Game of the Week ~ 3-Leaf Clover

This is a delightful training game concocted by Canada’s M.J. Thuot. This is a directional game mostly intended for Novice dogs and handlers. It can be played individually or in teams of two or three. This is just the ticket for tunnel enthusiastic dogs. Perfect for a Corgi, eh?

Briefing

Consider the set of equipment here as a 3-Leaf clover. The dog begins on the table… travels the stem into the center of the clover; must perform each of the leaves of the clover, one at a time, and then travel back down the stem to end on the table. The dog will earn bonuses if the handler remains in the containment area. Time and scoring end as dog makes his way back down the stem to the table.

Note that the tunnels all can be performed with the dog going in either entry. (If you really wanted to toughen up this game, you could require the dog to make one entry or the other. This has serious consequences in terms of handling at a distance.)

The Standard Course Time is 35 seconds for small dogs and 30 seconds for big dogs. When the whistle blows to indicate the end of time, handler and dog must leave the course; and will earn 10 faults for each obstacle not performed.

Bonuses

All bonuses are worth 5 points except for the light purple numbered sequence, which is worth 10, so long as the handler remains inside the red lines. If the handler steps out to use the blue containment line, then the light purple sequence too, is worth only a 5 point bonus.

In order to earn the bonus the numbered sequence must be performed without performance faults, and with the handler remaining behind the containment line.

Deductions

  • Bars down, and wrong courses carry a 5-points deduction.
  • Failure to perform an obstacle earns a 10-point deduction.

Scoring

Three-Leaf Clover is scored time, plus faults, less bonuses earned.

Qualification Criteria

To earn a qualifying score the dog and handler team will have to earn more bonuses than penalties and perform the entire sequence in less than the allotted time.

  • Games I – 30 or better
  • Games II – 25 or better
  • Games III – 20 or better

Notes on Play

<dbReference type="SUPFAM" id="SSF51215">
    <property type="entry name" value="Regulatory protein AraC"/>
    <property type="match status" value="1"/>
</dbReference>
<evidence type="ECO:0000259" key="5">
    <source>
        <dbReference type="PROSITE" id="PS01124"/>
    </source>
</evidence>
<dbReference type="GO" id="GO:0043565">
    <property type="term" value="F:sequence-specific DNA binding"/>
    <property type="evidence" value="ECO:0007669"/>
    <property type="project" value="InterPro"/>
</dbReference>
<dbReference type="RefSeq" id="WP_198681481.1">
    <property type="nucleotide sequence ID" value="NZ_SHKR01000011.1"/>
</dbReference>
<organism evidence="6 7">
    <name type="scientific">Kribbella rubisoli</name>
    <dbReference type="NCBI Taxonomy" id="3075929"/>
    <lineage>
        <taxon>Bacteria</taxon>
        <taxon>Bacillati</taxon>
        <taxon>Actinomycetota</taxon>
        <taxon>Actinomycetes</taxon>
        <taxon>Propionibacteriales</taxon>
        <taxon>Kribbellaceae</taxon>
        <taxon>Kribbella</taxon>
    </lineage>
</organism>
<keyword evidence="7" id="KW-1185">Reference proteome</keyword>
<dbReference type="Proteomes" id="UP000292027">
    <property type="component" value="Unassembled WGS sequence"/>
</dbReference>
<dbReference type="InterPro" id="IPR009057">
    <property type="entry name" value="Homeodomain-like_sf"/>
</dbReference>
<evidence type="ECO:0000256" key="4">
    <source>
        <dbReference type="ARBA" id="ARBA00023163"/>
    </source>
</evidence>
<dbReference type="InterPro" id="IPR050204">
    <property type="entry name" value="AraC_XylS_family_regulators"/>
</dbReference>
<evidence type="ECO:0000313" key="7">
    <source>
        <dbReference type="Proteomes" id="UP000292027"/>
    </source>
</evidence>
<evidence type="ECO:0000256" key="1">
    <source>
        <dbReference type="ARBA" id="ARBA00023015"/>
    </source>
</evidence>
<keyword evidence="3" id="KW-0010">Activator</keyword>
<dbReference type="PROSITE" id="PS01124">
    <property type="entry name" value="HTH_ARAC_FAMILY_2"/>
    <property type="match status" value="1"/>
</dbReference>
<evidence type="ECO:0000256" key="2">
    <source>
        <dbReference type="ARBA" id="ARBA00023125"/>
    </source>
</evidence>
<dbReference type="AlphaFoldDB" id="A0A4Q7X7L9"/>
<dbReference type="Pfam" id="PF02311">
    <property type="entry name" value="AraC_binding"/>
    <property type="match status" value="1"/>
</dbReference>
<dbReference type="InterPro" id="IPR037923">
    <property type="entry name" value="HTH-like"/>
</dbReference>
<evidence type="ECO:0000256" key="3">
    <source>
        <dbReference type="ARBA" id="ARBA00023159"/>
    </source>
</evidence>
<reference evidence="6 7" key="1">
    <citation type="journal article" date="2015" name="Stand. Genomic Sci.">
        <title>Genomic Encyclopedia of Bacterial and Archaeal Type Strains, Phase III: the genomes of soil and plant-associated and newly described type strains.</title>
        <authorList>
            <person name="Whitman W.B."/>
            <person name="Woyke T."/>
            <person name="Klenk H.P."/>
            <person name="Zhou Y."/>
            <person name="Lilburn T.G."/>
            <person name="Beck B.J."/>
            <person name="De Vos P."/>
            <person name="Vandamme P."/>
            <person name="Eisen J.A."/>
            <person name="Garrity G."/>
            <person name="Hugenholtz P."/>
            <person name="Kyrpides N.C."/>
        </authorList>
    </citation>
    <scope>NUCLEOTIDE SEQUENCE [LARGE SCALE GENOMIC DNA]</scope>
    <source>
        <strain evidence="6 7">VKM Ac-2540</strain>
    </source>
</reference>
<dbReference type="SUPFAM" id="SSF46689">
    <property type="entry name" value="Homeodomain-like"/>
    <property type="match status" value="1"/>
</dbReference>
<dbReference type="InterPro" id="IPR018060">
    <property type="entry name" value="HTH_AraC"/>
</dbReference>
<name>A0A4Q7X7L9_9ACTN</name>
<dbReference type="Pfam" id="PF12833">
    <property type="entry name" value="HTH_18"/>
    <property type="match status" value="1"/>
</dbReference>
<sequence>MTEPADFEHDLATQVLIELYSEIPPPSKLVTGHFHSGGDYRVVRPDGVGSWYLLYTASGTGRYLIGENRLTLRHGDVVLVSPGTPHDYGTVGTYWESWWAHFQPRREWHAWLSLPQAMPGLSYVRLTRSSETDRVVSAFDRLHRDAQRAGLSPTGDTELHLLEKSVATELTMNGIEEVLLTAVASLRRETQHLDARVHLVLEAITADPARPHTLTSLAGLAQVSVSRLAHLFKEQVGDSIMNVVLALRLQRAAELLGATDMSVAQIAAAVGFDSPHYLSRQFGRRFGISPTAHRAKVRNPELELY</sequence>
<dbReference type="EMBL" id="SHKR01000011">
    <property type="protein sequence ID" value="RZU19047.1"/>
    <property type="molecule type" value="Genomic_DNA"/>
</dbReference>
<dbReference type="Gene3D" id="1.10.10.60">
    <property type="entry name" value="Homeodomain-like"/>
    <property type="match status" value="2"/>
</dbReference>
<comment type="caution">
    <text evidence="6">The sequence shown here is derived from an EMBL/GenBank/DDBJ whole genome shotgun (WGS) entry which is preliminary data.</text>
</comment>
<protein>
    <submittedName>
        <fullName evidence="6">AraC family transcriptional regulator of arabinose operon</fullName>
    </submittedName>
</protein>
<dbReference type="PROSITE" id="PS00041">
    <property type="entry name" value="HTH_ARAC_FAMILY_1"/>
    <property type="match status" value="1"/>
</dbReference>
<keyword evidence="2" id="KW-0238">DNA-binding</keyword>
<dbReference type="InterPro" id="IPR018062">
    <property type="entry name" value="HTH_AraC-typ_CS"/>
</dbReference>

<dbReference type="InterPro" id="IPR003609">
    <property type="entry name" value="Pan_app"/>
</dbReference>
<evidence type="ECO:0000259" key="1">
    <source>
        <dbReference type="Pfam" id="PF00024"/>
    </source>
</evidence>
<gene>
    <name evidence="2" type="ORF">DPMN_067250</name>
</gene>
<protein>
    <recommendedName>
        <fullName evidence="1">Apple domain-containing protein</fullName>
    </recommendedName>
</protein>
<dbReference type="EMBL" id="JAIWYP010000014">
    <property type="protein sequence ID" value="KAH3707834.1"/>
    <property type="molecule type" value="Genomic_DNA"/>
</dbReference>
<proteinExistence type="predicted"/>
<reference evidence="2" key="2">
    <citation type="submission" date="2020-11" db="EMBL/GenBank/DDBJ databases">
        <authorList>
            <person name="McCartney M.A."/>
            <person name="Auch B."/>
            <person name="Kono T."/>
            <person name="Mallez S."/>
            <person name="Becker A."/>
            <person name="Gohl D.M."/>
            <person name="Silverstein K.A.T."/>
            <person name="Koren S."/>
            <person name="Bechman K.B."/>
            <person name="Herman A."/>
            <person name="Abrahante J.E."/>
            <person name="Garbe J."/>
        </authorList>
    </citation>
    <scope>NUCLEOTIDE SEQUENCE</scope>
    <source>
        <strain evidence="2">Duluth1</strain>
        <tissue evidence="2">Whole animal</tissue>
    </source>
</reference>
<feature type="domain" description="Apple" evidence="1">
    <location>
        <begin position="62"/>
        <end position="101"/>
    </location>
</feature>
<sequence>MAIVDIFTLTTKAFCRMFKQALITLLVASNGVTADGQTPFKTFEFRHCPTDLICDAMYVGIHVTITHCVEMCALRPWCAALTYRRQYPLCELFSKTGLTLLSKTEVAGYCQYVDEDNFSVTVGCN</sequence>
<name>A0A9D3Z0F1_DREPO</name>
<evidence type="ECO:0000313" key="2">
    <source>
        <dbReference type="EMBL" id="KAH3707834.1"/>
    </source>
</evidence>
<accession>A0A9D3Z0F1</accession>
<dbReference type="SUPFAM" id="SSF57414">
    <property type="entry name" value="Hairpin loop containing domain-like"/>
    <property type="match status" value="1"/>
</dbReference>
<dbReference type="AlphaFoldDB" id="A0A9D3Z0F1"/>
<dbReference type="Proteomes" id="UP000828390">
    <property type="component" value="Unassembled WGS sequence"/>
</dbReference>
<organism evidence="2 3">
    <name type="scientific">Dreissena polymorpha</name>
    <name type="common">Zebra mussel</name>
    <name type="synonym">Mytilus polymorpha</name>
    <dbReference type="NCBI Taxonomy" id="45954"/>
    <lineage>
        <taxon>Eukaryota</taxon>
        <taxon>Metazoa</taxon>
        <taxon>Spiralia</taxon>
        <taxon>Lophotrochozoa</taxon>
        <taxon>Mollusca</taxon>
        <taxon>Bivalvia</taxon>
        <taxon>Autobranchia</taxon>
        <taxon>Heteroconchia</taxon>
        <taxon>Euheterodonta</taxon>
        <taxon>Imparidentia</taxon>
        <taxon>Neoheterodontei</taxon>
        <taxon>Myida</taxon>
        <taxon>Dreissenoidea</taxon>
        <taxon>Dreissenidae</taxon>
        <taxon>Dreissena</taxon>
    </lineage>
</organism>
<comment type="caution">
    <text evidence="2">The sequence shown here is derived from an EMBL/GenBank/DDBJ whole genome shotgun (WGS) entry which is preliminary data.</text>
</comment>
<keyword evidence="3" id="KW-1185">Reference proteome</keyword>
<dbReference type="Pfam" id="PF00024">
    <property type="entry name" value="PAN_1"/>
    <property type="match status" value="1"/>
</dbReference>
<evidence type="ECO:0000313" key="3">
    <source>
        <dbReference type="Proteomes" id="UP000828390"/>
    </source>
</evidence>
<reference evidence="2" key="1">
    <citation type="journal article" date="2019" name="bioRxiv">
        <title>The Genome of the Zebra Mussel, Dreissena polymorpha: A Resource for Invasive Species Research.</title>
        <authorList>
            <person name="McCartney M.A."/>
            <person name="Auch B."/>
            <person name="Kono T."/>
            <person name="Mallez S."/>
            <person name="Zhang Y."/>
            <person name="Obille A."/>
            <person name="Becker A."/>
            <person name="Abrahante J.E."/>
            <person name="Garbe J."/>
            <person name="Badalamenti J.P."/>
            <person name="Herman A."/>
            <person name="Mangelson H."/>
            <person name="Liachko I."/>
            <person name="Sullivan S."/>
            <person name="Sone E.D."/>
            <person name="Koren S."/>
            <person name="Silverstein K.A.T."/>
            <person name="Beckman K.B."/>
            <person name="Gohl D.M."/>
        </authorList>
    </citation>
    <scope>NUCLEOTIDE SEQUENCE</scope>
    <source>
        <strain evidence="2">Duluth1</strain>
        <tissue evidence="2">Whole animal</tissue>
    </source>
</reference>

I didn’t actually number the course here at Country Dream as shown above. I set it up as a numbered sequence working pretty-much clock-wise through the petals of the clover. However I made it abundantly clear in my briefing that the petals could be taken in the order and direction of the handler’s choice should the handler find any strategic value in taking them in a particular order. The first and last bonuses however must be the stem, at the start and at the finish.

Notes from Thursday Night League Play

As I am writing a distance curriculum for the Go the Distance Notebook our weekly game will have a strong distance bias for about, oh, the next full year. In the month of January I’ll be basing all of the lesson plans off of the league play set on the floor wrapped around a specific distance training exercise.

I called this design method (a couple days ago in the weblog): “Pedantic Prose”; Begin with an exercise that is designed to teach specific skills to the handler or dog. This is possibly the most difficult starting point for a lesson plan. The set of the floor is likely to feel contrived and mechanical. And so, beginning with the “skill set” takes considerable skill. Otherwise it is more pain than fun; and those elements need to be in balance.

And yet in the set of the floor I discovered a wonderful opportunity for a layering exercise or two. So there was the serendipitous “Found Poem” as well.

Because the game had no weave poles, or teeter (I’ve started Kory on neither)… I brought him out to play the league game. I was tickled that he actually won the game, earning all the bonuses without any faults (I jumped him at 12” – he’s just 11 months old, after all); demonstrating that 3-Leaf Clover is just a variation of Time Warp because he had a -5.50 negative score. Immediately after our run I walked over to the scribe and declared the score void because, as it happens, I’d cheated pretty good by practicing the elements of the course during the day with Kory as I set the floor.